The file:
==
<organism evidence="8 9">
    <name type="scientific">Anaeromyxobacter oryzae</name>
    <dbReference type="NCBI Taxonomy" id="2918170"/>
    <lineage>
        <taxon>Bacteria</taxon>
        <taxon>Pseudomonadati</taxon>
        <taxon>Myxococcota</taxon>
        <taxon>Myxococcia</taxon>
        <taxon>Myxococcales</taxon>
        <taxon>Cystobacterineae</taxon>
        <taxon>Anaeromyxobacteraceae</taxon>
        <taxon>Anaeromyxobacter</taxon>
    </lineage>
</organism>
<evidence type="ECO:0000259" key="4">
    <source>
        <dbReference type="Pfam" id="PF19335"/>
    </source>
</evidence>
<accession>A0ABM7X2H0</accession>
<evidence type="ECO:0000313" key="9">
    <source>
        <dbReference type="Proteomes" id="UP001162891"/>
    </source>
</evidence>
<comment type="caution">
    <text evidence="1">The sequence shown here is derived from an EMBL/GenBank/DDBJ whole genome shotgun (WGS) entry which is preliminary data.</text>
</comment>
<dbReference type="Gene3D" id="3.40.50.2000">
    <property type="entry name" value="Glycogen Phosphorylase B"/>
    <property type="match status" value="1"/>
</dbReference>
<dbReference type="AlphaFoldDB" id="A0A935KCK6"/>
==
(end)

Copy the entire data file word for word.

<organism evidence="8 9">
    <name type="scientific">Anaeromyxobacter oryzae</name>
    <dbReference type="NCBI Taxonomy" id="2918170"/>
    <lineage>
        <taxon>Bacteria</taxon>
        <taxon>Pseudomonadati</taxon>
        <taxon>Myxococcota</taxon>
        <taxon>Myxococcia</taxon>
        <taxon>Myxococcales</taxon>
        <taxon>Cystobacterineae</taxon>
        <taxon>Anaeromyxobacteraceae</taxon>
        <taxon>Anaeromyxobacter</taxon>
    </lineage>
</organism>
<evidence type="ECO:0000259" key="4">
    <source>
        <dbReference type="Pfam" id="PF19335"/>
    </source>
</evidence>
<accession>A0ABM7X2H0</accession>
<evidence type="ECO:0000313" key="9">
    <source>
        <dbReference type="Proteomes" id="UP001162891"/>
    </source>
</evidence>
<comment type="caution">
    <text evidence="1">The sequence shown here is derived from an EMBL/GenBank/DDBJ whole genome shotgun (WGS) entry which is preliminary data.</text>
</comment>
<dbReference type="Gene3D" id="3.40.50.2000">
    <property type="entry name" value="Glycogen Phosphorylase B"/>
    <property type="match status" value="1"/>
</dbReference>
<dbReference type="AlphaFoldDB" id="A0A935KCK6"/>